Today was a beautiful day in the Languedoc. Sunny, warm at 18C this afternoon and with an absence of wind. It was perfect for a cycle along the beach, with a coffee stop at a beach cafe of course!
After returning from our ride, TC and I headed out to buy food for dinner. Our intention was to walk up to the local supermarket (about 500m or so from the centre of the village) and browse while we thought about what to have. Once we hit the village square though, my feet just wouldn’t take me to the supermarket.
“No,” I said to TC, “lets just get our bits & pieces from here in the village centre from the small shops?” and that’s exactly what we did.
First stop was the boucherie. I love going into this shop. It is bright, sparkling clean, and has that lovely meat smell that comes from a combination of all the fresh meat in the counters combined with the dried sausages & other pre-cooked foods along the top of the counter. Mmm, delicious. (I must chat with Monsieur le Bouchere and ask him if I can take some photos for a blog entry) We decided on some lamb leg chops to go in a casserole of some kind, with vegetables & a nice potato mash.
Next stop was the Spar (a type of mini mart, well stocked too) for a bottle of nice local wine (for drinking) and a plastic, fill-it-up-yourself-from-the-large-vat-in-the-corner, 1.20€ per litre wine (for cooking). I know that you are supposed to only cook with wine that you would also drink so we tried it and I have to say, for the price, its actually quite drinkable too, parfait!
Then is was on to the fruit & vege shop where we selected some sweet potato, potatoes for the mash, some mushrooms and some lovely small eschalion to go in the pot. Throwing in some fresh fruit for tomorrow’s petite dejeuner (breakfast) and we were off to the next stop.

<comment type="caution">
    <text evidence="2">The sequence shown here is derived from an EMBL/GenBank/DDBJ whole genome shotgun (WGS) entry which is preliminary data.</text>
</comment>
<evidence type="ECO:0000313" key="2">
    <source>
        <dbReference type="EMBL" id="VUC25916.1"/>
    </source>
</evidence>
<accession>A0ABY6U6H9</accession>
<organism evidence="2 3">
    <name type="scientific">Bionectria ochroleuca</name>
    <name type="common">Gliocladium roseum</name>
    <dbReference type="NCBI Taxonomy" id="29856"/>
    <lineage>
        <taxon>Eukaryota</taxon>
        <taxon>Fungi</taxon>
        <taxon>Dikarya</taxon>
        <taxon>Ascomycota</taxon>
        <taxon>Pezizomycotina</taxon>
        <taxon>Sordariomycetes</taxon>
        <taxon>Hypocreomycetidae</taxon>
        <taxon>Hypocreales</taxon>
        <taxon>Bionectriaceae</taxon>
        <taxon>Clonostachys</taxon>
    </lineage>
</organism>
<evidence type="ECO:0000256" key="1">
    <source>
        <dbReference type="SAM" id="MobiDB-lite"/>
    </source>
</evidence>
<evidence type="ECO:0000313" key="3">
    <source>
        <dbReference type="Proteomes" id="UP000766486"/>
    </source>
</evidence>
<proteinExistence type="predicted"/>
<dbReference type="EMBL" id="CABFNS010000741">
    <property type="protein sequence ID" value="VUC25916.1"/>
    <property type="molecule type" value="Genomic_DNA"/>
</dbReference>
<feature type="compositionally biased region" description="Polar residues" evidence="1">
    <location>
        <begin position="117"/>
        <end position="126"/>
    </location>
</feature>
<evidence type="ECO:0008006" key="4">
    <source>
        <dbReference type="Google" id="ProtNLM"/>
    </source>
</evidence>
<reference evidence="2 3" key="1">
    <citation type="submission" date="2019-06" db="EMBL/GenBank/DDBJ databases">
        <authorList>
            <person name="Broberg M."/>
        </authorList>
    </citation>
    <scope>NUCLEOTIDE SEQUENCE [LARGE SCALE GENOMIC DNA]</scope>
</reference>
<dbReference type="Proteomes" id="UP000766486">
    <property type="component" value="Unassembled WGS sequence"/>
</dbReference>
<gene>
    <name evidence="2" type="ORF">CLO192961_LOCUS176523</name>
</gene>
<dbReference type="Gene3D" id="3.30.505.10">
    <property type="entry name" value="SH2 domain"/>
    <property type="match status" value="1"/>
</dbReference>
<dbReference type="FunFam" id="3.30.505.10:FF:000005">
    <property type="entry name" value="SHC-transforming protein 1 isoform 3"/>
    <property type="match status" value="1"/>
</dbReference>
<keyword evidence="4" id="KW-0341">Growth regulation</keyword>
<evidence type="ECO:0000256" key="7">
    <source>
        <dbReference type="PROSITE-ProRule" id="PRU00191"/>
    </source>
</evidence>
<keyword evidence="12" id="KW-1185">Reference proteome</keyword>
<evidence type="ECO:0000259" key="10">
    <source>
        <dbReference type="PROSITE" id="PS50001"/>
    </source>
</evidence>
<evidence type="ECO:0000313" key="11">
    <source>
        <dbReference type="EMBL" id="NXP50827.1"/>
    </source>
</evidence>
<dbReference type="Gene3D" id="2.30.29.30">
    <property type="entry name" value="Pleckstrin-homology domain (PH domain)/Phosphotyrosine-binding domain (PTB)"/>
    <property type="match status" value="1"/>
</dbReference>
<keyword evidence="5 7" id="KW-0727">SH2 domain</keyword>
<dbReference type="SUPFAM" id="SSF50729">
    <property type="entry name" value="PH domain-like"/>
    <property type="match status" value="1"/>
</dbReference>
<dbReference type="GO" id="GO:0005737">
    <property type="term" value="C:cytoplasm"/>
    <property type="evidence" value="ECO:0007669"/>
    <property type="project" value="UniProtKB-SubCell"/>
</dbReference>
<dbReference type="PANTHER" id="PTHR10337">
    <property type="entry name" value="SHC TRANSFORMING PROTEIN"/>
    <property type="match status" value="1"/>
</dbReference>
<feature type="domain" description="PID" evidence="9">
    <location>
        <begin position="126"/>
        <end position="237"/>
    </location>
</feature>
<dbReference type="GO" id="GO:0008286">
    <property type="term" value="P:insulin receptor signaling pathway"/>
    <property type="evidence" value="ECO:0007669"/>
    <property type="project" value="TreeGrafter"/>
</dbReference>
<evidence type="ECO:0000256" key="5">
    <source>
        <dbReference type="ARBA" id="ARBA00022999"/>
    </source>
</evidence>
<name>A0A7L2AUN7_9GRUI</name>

As Stephane over at My French Heaven stated the other day: “In every French city, there is at least one exceptional pastry chef and one very good baker (bread maker)” Oh how right he is!
We called into ours and left with a lovely looking green item simply called “figue” for TC and a simple “tarte de fruits” for me. Something tells me we’ll cut them in half and share both anyway, we usually do.
Heading back for home, our last stop was our favourite boulangerie. And yes, Stephane is still correct, our closest boulangere is the best baker in town. We know this because a) we have sampled most of them now and also b) by the patient queue that usually stretches well out of the door on market mornings. It is a small, husband & wife operation, but wow, the bread is fresh and delicious. We often have a little wait of a minute or two for the freshest baguettes he pulls right out of the oven, which are then almost too hot to carry home. Now that is fresh!
Loaded up with our bounty we then headed home again. We walked no more than about 300m in total from our home to all of the shops, but the best part? That was chatting with each individual business owner and knowing that we are, even in a small way, contributing to the livelihood of the other villagers. Some of them know our faces now and have a little chat or banter when we come in – for example Madame la Boulangere… upon spying the delicately wrapped pâtisserie box in my hands, cried “Oh c’est pour MOI???” with a big grin on her face. I told her “peut-etre demaine”, it’s simply too good to give away!
(The photo of our village church is not mine but is reproduced courtesy of Wikimedia Commons)